The estate of the nationMon 8 Apr 2019
The film version of Rita, Sue And Bob Too has become iconic since its release in 1987. Adapted from Andrea Dunbar’s original, semi-autobiographical play of the same name it was filmed on the Buttershaw Estate in Bradford, where Andrea herself lived and worked.
At the time, the film divided those who saw it. Critical reviews were mixed, and some on the estate were unhappy about Dunbar’s portrayal of the area. A quick summary of the plot probably explains some of the uneasiness: this is the story of two teenage girls who have an affair with the older, married man whose children they baby sit, all told with Dunbar’s sharp ear for dialogue and gift for comedy – even if that comedy is sometimes black.
Nowadays, we might talk about grooming, but for Dunbar, this was reality: like the girls, she’d had an affair with a married man. Dunbar’s life story is as remarkable as it is tragic. She was one of eight children, and grew up on the Buttershaw Estate where Rita, Sue And Bob Too was later filmed.
She wrote her first play aged just 15, as part of her English CSE – called The Arbor, it drew on her own experience of becoming pregnant and giving birth to a still-born child. Her teachers were impressed with it, but Dunbar nevertheless left school at 16, had three children by three different men, and ended up in a women’s refuge.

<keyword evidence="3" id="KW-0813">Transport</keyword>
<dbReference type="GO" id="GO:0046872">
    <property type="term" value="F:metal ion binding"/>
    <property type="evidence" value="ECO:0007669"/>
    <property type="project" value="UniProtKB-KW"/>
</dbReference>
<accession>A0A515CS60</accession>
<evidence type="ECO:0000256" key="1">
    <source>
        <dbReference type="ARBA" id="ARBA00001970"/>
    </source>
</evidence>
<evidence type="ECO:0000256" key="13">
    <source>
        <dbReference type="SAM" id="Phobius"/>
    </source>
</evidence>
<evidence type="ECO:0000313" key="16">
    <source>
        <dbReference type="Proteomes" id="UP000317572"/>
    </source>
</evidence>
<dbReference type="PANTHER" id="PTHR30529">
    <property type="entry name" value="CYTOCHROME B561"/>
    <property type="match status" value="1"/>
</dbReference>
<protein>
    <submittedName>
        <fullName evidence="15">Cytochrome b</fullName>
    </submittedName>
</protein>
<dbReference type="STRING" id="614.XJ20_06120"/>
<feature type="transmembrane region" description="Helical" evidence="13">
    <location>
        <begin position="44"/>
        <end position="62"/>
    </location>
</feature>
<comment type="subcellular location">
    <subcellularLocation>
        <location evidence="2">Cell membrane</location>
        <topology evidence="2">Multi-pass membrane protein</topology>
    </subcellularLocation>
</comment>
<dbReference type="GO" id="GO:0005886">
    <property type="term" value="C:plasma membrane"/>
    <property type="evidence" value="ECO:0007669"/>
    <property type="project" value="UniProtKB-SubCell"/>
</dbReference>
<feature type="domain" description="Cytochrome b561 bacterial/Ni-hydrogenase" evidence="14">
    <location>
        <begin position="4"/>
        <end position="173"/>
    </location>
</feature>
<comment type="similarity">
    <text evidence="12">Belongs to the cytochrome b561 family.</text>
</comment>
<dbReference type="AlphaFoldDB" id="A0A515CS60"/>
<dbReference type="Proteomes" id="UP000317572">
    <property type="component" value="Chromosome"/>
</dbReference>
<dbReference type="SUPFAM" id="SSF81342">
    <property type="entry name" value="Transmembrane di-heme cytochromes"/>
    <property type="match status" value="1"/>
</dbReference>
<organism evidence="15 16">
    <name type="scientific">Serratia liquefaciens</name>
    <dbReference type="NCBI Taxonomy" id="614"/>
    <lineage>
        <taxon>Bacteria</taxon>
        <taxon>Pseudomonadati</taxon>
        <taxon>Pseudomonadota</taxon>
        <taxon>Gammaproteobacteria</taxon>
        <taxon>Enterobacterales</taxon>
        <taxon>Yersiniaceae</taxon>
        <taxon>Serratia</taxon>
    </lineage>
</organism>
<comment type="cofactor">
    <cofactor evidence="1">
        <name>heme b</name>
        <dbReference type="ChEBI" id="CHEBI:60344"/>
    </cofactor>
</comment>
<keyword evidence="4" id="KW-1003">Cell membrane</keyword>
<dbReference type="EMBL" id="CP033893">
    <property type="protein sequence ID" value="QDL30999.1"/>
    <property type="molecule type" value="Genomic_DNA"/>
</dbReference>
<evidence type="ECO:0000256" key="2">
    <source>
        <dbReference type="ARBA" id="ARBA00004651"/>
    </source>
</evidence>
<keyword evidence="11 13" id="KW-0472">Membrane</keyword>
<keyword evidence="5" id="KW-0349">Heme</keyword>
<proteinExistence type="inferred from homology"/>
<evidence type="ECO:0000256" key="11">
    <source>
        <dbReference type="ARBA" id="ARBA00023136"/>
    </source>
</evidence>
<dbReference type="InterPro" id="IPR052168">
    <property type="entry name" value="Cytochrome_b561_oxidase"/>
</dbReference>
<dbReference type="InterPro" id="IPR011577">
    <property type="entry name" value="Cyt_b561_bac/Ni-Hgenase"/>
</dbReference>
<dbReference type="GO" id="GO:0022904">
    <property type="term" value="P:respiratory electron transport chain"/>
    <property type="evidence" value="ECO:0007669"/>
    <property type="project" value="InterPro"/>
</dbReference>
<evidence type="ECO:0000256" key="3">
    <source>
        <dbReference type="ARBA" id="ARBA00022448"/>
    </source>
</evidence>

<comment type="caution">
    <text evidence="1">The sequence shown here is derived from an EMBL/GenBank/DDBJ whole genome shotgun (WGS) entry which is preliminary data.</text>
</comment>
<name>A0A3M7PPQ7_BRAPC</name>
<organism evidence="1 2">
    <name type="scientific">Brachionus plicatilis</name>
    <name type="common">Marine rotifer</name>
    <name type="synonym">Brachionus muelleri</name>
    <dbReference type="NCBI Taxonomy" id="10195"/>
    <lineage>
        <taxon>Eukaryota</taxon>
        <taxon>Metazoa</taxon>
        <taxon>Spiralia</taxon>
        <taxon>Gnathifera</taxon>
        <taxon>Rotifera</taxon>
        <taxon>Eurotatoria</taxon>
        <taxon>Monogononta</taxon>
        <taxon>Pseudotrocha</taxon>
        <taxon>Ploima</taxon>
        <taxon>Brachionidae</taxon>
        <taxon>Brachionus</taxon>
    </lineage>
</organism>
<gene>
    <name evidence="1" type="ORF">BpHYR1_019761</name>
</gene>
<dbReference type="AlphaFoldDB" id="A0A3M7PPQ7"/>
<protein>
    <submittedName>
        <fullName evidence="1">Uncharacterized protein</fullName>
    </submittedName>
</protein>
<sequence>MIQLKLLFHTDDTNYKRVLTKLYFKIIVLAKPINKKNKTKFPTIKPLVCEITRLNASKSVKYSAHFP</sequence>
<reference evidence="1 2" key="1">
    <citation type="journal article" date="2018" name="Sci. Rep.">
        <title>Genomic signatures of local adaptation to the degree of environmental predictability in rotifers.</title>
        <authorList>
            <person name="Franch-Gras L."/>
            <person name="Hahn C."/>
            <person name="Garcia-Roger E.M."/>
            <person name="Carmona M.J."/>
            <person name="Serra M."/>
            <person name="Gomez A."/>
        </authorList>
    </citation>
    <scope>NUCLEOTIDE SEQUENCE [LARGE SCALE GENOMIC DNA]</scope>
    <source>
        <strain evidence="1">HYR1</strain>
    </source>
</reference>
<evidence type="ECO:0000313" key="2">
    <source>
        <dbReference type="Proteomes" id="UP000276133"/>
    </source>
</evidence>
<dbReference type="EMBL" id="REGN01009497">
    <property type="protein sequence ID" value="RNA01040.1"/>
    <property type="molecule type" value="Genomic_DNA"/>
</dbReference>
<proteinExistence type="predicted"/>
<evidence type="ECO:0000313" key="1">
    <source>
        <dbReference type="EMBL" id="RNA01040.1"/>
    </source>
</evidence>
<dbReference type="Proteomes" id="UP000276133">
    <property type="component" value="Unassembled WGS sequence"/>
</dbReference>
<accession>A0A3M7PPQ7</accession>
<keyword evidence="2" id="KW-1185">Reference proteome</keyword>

One of the women she met there had an interest in drama – when Dunbar showed her the script for The Arbor, the friend was impressed enough to send it to the Royal Court Theatre, where Max Stafford-Clark, the artistic director, decided to produce it. At the time, Dunbar had reportedly never been inside a theatre.
The play was a success, and Dunbar was commissioned to write another play, which turned out to be Rita, Sue And Bob Too. It was also performed at the Royal Court, before being turned into a film.
In a happier universe, all this would have meant Dunbar’s life took a turn for the better. In this one, it didn’t. Although Dunbar wrote the screenplay for the film, she was disappointed when other writers were brought in to give the film a ‘happier’ ending. The film caused problems for her on the Buttershaw estate where she still lived, with people assuming she was now rich, or taking issue with the way the estate was portrayed.
Accounts differ as to how far back Dunbar’s problem with alcohol reached, but it wasn’t something she could overcome. She wrote another successful play, Shirley, but her lifestyle became increasingly chaotic and alcohol-dependent. She died in 1990, aged just 29, of a brain haemorrhage. She collapsed in the Beacon pub in Buttershaw, which is visible in the opening scene of Rita, Sue And Bob Too.
Dunbar’s life was tragic, but the legacy of her writing survives in Rita, Sue And Bob Too, which has become an iconic work, because of its vivid depiction of life on the Buttershaw estate – both its struggles and its great humour. She’s now someone the estate is proud of: in 2010, a commemorative blue plaque was unveiled on the house on the estate where Dunbar lived.
Rita, Sue And Bob Too: Wednesday 24-Saturday 27 July.